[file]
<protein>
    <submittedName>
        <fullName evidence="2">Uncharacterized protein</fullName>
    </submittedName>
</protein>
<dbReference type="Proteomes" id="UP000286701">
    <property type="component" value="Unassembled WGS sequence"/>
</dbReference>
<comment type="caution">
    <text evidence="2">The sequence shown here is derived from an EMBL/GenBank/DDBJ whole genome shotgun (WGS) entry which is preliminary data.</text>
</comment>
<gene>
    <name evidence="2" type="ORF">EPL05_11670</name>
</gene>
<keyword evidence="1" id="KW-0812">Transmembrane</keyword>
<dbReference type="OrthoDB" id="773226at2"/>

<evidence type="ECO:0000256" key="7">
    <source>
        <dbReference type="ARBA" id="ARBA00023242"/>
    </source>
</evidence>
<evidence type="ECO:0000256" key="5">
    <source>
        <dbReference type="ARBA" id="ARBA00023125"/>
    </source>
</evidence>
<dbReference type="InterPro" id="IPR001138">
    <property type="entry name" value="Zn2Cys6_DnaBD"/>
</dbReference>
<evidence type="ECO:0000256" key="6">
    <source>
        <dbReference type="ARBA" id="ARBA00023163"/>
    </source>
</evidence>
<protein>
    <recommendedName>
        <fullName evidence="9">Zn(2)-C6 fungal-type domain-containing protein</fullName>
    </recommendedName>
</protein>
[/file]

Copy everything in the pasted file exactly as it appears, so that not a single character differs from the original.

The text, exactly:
<protein>
    <submittedName>
        <fullName evidence="2">Uncharacterized protein</fullName>
    </submittedName>
</protein>
<dbReference type="Proteomes" id="UP000286701">
    <property type="component" value="Unassembled WGS sequence"/>
</dbReference>
<comment type="caution">
    <text evidence="2">The sequence shown here is derived from an EMBL/GenBank/DDBJ whole genome shotgun (WGS) entry which is preliminary data.</text>
</comment>
<gene>
    <name evidence="2" type="ORF">EPL05_11670</name>
</gene>
<keyword evidence="1" id="KW-0812">Transmembrane</keyword>
<dbReference type="OrthoDB" id="773226at2"/>

<evidence type="ECO:0000256" key="7">
    <source>
        <dbReference type="ARBA" id="ARBA00023242"/>
    </source>
</evidence>
<evidence type="ECO:0000256" key="5">
    <source>
        <dbReference type="ARBA" id="ARBA00023125"/>
    </source>
</evidence>
<dbReference type="InterPro" id="IPR001138">
    <property type="entry name" value="Zn2Cys6_DnaBD"/>
</dbReference>
<evidence type="ECO:0000256" key="6">
    <source>
        <dbReference type="ARBA" id="ARBA00023163"/>
    </source>
</evidence>
<protein>
    <recommendedName>
        <fullName evidence="9">Zn(2)-C6 fungal-type domain-containing protein</fullName>
    </recommendedName>
</protein>